Casino workers strike against Virgin Las Vegas for first time in over 20 years


The Culinary Workers Union began its strike against Virgin Hotels Las Vegas Friday and will continue through Sunday.

Some 700 union workers went on strike after their contract expired almost a year ago. Their union has been in negotiations with Virgin Hotels for five months without an agreement on a raise for workers’ wages. The hotel surpassed one strike deadline before missing the most recent deadline, prompting the strike.

“Workers need a raise and have been clear on what they deserve, but the company has been coming to the table with zeros for wages,” Union Secretary-Treasurer Ted Pappageorge said in a statement. “Culinary Union calls on Virgin Las Vegas to stop treating their workers as second-class, respect them, and agree that they are worth more than zero. Every casino on the Las Vegas Strip and Downtown Las Vegas has already settled a fair contract and so this company is a total outlier and it’s disrespectful to the workers.”

Additionally, the union has established a 24/7 picket outside the hotel to discourage patrons from giving the hotel any business. The strike began on the day Latinos from Mexico, Guatemala, El Salvador, and Belize celebrate Mother’s Day, and will continue through the U.S. holiday.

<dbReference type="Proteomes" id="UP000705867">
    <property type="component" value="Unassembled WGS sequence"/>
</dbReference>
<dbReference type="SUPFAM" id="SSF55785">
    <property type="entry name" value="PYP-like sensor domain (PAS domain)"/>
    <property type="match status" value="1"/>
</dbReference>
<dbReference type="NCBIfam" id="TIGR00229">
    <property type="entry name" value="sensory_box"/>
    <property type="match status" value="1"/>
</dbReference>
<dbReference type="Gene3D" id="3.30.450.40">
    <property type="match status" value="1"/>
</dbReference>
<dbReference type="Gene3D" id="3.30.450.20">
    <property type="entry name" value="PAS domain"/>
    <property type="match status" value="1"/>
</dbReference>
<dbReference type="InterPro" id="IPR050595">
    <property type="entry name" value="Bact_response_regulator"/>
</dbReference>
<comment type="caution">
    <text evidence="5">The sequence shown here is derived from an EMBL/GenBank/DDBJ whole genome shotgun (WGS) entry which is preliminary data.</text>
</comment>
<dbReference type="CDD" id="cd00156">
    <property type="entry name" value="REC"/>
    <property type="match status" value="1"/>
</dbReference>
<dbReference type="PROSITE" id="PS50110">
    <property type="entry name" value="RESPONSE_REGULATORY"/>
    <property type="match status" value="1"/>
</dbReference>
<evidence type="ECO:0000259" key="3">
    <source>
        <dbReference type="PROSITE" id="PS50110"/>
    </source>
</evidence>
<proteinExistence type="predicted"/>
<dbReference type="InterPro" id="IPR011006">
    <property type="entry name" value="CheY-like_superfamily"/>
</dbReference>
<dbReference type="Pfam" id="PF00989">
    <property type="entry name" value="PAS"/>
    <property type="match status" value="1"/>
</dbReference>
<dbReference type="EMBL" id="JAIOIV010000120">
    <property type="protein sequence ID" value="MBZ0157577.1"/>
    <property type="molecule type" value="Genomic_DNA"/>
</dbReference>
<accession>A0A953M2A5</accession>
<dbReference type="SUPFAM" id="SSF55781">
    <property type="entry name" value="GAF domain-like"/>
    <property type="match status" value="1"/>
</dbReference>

Virgin Hotels said it had a negotiation meeting scheduled for May 2 that the union canceled; however, a spokesperson denied the allegation to the Washington Examiner. It has also gone on to file a complaint to the National Labor Relations Board, alleging that the CWU has “failed and refused to negotiate in good faith” and issues threats to “retaliate against employees if they did not join or support the union.”

“Because the Union has not told us what agreements it believes are necessary to avoid a strike, we have asked the Union to join us in mediation as soon as possible. The goal of mediation is to reach an agreement without disrupting our guest and our team members’ lives with a work stoppage,” Virgin Hotels said in a statement to the Washington Examiner. “While we are eager to move discussions forward, the Union has declined to participate in mediation at this time.”

Negotiations are next slated for May 14. This comes days before country music star Lee Price will have his debut performance at The Theater at Virgin Hotels Las Vegas on May 17, and months before Las Vegas is slated to host the Formula One Grand Prix in November.


This comes after the CWU called off an impending strike against MGM, Caesar’s, and Wynn Resort last November. While the other resorts are long-standing hotels on the Vegas strip, Virgin Hotels opened its doors in March 2021, and has never experienced a labor strike until Friday.

The CWU represents 60,000 hospitality workers in Nevada, with all but 7,000 based in Las Vegas. It is considered the largest union in the state. Unionized members are majority female at 55% and another 45% of members are immigrants.

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